The more immediate point drawn from Psalm 107 is this: The LORD’s love is a providential love by which he directs the affairs of humanity. He will not allow the human bent toward self-destruction to have its final way, and so in his love he directs men and women back towards him—even if by way of the purgatorial path.
Psalm 107 is a song celebrating the steadfast love of the LORD: “Oh give thanks to the LORD, for he is good, for his steadfast love endures forever!” This love is experienced by God’s people after a particular historical pattern; one that deserves some reflection if for no other reason than the corrective it provides to the banal triumphalism that pervades so much of American evangelical celebration of the love of God in song.
Psalm 107 forms the final part of what was originally read as a kind of three-part epic, rehearsing the Israelite history from Exodus through Exile. The phrase in verse 3—“[whom he has] gathered in from the lands”—notably answers the previous psalm 106:47: “Save us, O Lord our God, and gather us from among the nations…,” indicating that the two are supposed to be read sequentially. Psalm 106, similarly, follows on from Psalm 105. After rehearsing the salvation of the LORD in the exodus event, 105:44 declares that God gave them the lands of the nations, “that they might keep his statutes.” Psalm 106 opens menacingly: “Remember me, O LORD, when you show favor to your people… Both we and our fathers have sinned.” (vv. 5-6).
Together, then, these three psalms form a trilogy, describing the Jews’ liberation from Egypt and entrance into their promised land (Ps. 105); the Jews’ rebellion and exile from their land (Ps. 106); and God’s covenant love and rescue of his people from exile (Ps. 107). This trilogy provides the Christian a wonderful place to mentally camp-out, as it were, and contemplate the history of God’s salvific work amongst his people; for it is our history as well.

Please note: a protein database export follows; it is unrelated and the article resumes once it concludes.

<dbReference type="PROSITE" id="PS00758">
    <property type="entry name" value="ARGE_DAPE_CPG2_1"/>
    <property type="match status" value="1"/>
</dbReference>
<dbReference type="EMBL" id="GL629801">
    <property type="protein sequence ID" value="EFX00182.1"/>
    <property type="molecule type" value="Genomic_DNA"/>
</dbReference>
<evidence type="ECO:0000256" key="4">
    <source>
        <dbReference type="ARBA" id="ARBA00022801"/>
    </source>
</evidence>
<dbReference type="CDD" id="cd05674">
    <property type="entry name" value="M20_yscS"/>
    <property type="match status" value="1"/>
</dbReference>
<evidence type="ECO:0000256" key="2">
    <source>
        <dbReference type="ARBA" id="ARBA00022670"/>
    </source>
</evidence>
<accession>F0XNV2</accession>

The Sovereign Love of God
In order to set the backdrop against which the love of God comes to the fore, the majority of Psalm 107 (vv. 4-32) is taken up with the various ways the exiled people experienced their exile.
“Some wandered in deserts wastes, finding no city to dwell in” (v. 4) These wanderers, precisely because of their wandering, were unable to meet their basic needs. Cities emerged in large part in response to the harshness and unpredictability of the wilds. There were places where people gathered together and worked together to stave off the wilds, the dangers, the deprivations of the wilderness. To make it on one’s own as a wanderer, a pioneer, was most difficult, and most simply could not.
These wanderers had no city, no community. They suffered the deprivation of those basic necessities of life to such a degree that they were ready to give up, to let death make its final mark on their sinewy bodies. “Then they cried to the LORD in their trouble, And he delivered them from the distress” (v. 6).
The Lord’s delivery led them to a city, a refuge, a place of safety and abundance. They had longed in their souls, and God had satisfied them. “For he satisfies the longing soul, and the hungry soul he fills with good things” (v. 9). And so, “let them thank the LORD for his steadfast love” (v. 8). Hospitably, God gathers in the wanderers and nourishes their desperate souls.
“Some sat in darkness and in the shadow of death, prisoners in affliction and in irons…” (v. 10). These prisoners were not unjustly condemned. They had rebelled against God, they had “spurned the counsel of the Most High” (v. 11). For this reason they were punished with prison camps. They were made to work hard labor, the psalm says; their hearts were bowed low (v. 12).
Their rebellion against God was an indication that they had elevated themselves in pride. The Lord justly brings the proud low.